Homestead December 19, 2004

on track at Slip and Slide autocross.

Slip and Slide Autocross  

Preparing for an Autocross is very different from preparing for a road race. The autocross course is created in a paved area with cones and only exists for that day. The driver will only have, at most, four runs to set a winning time. Learning the course quickly is crucial to setting a good time.

Before runs start, we are given time to walk the course. Here I must, based on my knowledge of the car's capabilities, try to estimate how I should drive the course. If I think the car will have reached 50 MPH on the 1st straight away, then where will I need to start braking in order to be slowed down enough to make it through the corner?

Since this is the first time I have auto-crossed the Electric Imp, my guesses are a bit rough.

Run 1

The first run brings home how rough. The car accelerates all the way to 60 mph before the first turn. I have to brake much earlier than I had planned and the cold brakes and tires fail to slow the car enough. I miss the apex and have to stay on the brakes for too long. I am out of position for the fast line through the next corner. This sets the tone for the entire run. Always one step behind!

As the run continues, my job is made harder by the performance of the car changing. By the next corner I have revised my braking point to make allowances for the poor performance of the brakes. Since they have warmed up, they slow the car more effectively. Now I am going too slowly. Time is 45.407 and I miss one cone.

Run 2

Next run is better. The tires and brakes have a little heat making them more consistent. I have driven the track once and have a better feel for its rhythm. I brake at the same point but more effectively for the first turn and carry more speed through the slalom. Next corner is fine but I make a small error in the second slalom. I brake when I could have carried the speed.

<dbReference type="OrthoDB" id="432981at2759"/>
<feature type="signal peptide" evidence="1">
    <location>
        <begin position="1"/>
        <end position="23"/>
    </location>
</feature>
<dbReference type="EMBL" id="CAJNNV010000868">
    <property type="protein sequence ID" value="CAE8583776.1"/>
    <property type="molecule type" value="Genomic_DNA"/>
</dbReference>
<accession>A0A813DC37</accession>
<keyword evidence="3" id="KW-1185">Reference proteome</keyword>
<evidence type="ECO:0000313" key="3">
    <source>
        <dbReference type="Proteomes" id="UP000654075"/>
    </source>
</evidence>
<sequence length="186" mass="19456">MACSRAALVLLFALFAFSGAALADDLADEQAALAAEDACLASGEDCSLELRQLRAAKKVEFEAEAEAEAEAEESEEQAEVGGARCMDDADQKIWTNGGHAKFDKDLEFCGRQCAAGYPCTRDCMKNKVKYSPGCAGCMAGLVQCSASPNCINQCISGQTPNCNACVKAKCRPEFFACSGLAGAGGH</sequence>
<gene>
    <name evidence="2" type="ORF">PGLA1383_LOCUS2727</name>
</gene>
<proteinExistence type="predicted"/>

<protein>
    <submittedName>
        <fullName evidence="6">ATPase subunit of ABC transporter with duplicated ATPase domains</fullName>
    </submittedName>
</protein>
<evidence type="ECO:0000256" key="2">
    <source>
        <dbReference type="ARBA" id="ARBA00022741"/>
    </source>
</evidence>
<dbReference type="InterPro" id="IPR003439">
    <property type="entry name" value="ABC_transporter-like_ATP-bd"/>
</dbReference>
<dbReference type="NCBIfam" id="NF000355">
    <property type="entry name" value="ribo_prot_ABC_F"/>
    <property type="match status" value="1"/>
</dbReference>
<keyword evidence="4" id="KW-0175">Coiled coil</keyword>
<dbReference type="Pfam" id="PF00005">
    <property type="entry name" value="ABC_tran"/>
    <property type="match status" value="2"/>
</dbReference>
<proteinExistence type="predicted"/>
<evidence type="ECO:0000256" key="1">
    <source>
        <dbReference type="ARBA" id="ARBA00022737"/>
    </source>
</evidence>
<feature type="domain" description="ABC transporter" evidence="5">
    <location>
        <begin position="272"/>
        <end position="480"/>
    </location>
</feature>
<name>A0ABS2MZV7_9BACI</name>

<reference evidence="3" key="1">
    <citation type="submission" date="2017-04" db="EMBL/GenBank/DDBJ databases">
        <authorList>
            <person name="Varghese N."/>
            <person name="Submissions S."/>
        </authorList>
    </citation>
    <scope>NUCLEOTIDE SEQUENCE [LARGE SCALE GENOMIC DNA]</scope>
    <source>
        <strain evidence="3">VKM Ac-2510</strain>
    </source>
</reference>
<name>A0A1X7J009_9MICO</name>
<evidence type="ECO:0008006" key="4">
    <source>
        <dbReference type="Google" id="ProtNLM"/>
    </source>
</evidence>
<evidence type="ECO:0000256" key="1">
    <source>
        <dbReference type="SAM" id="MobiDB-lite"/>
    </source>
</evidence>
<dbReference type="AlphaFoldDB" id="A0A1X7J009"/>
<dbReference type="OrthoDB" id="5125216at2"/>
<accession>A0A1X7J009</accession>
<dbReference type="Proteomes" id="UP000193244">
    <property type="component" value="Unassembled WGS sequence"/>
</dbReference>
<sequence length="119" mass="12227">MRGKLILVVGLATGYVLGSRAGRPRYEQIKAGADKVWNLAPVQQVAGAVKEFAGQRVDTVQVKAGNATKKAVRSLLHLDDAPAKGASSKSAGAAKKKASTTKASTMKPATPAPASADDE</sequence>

At the last corner, I over-rotate the car. I steer into the skid to catch the car and hammer the throttle. The car feels like it is bunching up but not accelerating. What has happened is I have put the four wheel drive in a position where it is fighting itself. The front wheels are at full lock. The front tires are using their full grip to try and turn the car while being pushed straight ahead by the rear wheels. At the same time, the front tires are also responding to the full throttle by spinning forward trying to accelerate the car. When you ask the tires to do more than they can, they actually lose grip. The net result is the front tires are perpendicular to the car's path and sliding sideways.

I ease up on the throttle for an instant and straighten the wheels. The front tires grip and the car leaps forward and across the finish line. The timer flashes 44.490- almost a second faster than the last run.

Run 3

The third run starts well. I brake later but still carry the same speed through the corner and the slalom. Later brake for the next corner but slightly less speed. A wash time wise but I am full throttle all the way through the second slalom. A big gain. I brake for the next corner, get on the throttle and "CLACK", the contactors drop out. I pull immediately off the track.

The car will not restart. I have no voltage. We are done for the weekend.

Back at the shop, we discover what went wrong. When I flung the car into the corner a battery stack shifted. This tore a battery tab off. The cell is under one of the inverters, in the hardest place to reach. Once again, the fault is traced to a failure to secure the batteries well enough to withstand the rigors of racing.

Sum up
click to view RPM chart click to view Torque chart click to view Current chart click to view Voltage chart
For a first autocross the car did well. Being the only car in our class, B Mod, we won our class. More importantly, we did a faster time in 2 runs than more than half the 120 cars did with 4 runs. Electronically the car was perfect. The Kokam cells churned out 600 amps on demand. The data says 422 lbf-ft of torque at launch. The batteries and motors are giving us the power. It is up to us, ProEV, to make the system mechanically reliable.

in line for the next run


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